Monday, February 28, 2011

Note on the Rosenberg Case

Julius and Ethel Rosenberg in Prison

On June 19, 1953 Julius and Ethel Rosenberg were executed by means of electrocution for the crime of spying for the Soviet Union.1 At the time and later the case generated a great deal of heat and controversy. Many people thought that the Rosenbergs were victims of a government frame up.2 In fact as late as the 1990’s many still thought the Rosenbergs as innocent.3 For example Fred Inglis writes:

Evidence-conscious as we all are now we have to say solemnly at this juncture that we cannot know for sure that Greenglass’s story was all tarradiddle. But Greenglass was a known perjurer who was desperate to climb out of trouble; he was also an extremely low-level lens-grinder for the Los Alamos project. Julius Rosenberg was an honest sap. At the trial Rosenberg doggedly, ingenuously said that he felt the Soviets had made life better for the underdog, had restored the fabric of the country, had helped destroy the “Hitler beast” who destroyed Jewry.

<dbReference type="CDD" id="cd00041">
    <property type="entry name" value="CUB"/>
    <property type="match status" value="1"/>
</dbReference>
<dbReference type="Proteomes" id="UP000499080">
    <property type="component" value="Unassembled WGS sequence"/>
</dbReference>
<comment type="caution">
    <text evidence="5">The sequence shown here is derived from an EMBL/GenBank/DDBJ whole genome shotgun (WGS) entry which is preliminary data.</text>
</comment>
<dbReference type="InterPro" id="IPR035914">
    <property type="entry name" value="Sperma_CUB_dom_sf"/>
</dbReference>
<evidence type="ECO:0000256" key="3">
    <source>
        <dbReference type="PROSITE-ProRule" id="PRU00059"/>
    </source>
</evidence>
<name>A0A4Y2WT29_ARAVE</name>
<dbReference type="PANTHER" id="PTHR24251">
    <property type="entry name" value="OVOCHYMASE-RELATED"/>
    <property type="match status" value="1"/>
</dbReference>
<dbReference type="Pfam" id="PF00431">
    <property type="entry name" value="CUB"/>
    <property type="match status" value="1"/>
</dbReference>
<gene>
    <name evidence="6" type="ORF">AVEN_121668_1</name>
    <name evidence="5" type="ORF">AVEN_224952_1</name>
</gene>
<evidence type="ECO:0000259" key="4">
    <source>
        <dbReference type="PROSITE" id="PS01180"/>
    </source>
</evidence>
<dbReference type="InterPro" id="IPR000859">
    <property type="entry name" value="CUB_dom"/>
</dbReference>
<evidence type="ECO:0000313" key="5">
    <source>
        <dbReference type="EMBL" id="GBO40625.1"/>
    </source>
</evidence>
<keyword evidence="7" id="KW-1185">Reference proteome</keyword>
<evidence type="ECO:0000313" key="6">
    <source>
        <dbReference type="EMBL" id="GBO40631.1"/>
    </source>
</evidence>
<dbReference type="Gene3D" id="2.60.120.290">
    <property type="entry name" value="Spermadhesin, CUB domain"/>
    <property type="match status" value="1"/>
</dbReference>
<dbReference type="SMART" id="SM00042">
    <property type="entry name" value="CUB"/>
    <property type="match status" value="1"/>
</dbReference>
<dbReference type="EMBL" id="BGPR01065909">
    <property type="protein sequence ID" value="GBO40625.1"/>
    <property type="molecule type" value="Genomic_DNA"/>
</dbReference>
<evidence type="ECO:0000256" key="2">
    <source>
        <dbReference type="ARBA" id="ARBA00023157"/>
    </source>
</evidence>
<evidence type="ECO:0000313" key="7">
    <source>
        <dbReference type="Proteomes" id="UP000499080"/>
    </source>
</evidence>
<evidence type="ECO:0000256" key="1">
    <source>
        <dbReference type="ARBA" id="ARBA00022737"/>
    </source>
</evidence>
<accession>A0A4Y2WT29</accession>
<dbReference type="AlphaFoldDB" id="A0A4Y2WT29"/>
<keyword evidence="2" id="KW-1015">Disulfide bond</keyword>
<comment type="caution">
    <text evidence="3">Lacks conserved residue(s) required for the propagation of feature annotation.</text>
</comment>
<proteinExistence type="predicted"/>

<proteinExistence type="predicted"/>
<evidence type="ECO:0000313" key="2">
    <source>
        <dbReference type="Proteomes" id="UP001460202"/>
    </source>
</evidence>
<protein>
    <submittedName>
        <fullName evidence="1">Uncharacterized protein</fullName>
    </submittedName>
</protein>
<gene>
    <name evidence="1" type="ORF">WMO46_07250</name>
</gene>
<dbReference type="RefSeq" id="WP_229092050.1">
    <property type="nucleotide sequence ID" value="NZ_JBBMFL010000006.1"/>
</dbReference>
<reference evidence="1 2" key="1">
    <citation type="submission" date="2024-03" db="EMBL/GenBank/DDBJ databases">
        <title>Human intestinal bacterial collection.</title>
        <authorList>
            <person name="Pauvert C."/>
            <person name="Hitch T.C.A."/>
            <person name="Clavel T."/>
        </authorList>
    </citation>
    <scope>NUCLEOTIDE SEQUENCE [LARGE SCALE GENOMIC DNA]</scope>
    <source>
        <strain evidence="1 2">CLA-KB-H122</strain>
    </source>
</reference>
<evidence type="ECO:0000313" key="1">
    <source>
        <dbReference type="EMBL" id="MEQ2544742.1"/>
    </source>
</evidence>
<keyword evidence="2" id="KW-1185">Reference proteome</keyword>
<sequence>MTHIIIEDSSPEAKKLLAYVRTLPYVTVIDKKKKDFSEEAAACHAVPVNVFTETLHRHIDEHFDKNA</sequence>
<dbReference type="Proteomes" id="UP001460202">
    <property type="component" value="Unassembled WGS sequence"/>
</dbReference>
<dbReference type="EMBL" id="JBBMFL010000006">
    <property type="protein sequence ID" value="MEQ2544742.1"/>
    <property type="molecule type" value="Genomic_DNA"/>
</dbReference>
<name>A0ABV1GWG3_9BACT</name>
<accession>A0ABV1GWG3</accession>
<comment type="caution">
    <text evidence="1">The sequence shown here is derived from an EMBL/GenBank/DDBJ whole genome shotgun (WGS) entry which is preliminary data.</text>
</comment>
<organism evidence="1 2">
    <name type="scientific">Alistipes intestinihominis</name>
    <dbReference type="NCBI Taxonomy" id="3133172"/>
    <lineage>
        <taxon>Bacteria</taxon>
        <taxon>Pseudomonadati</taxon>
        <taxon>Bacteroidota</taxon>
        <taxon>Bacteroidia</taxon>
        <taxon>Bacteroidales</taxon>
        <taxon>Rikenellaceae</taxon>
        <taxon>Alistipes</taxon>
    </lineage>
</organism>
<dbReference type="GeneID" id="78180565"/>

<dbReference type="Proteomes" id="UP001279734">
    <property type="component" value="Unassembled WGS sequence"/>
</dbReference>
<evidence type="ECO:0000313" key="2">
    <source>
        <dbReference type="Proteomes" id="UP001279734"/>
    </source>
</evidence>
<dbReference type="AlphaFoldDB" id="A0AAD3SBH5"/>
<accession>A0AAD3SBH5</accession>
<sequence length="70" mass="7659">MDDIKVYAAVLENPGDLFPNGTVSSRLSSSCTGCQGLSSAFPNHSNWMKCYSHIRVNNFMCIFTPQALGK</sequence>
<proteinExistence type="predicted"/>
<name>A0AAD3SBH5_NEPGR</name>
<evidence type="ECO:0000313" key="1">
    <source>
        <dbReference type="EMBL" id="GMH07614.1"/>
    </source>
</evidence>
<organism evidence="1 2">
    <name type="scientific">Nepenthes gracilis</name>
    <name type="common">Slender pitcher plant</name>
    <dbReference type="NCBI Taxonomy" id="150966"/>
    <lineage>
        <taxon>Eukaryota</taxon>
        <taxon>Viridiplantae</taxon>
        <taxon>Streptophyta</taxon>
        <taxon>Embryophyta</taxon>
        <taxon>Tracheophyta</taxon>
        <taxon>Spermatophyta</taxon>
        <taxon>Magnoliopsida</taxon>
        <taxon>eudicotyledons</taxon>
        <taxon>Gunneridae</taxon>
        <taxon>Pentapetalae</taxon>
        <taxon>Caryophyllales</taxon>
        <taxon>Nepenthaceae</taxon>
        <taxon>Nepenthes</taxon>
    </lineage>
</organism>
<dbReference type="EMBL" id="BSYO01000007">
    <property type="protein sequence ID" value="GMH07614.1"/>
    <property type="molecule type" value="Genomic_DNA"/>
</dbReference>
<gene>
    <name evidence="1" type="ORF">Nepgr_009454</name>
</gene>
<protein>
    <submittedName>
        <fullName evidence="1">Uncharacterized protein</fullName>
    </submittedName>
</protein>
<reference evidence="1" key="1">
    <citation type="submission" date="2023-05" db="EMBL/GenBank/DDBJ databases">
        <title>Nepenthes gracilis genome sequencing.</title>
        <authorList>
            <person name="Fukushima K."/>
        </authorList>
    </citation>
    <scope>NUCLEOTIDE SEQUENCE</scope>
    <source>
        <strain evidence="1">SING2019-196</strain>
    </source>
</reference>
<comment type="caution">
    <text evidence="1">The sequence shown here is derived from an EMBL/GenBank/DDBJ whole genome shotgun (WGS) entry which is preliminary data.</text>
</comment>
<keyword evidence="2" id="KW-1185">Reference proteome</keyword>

Alger Hiss, like the Rosenbergs, still stands in an obscure position between innocence and guilt in the case history of American law.4
Now Fred Inglis is perfectly aware of Radosh and Milton’s book and refers to it positively what he neglects to mention is that Radosh & Milton built up a truly formidable case for the guilt of the Rosenbergs. Fred Inglis neglects to tell his readers that the guilt of the Rosenbergs is vastly more likely than their innocence. Fred Inglis’ comment about Julius being an “honest sap”, is risible and an indication of a desperate desire to, despite the evidence, to find the Rosenbergs innocent.

Not surprisingly the Rosenbergs two sons believed in their parent’s innocence and were quite vocal and argumentative about it.5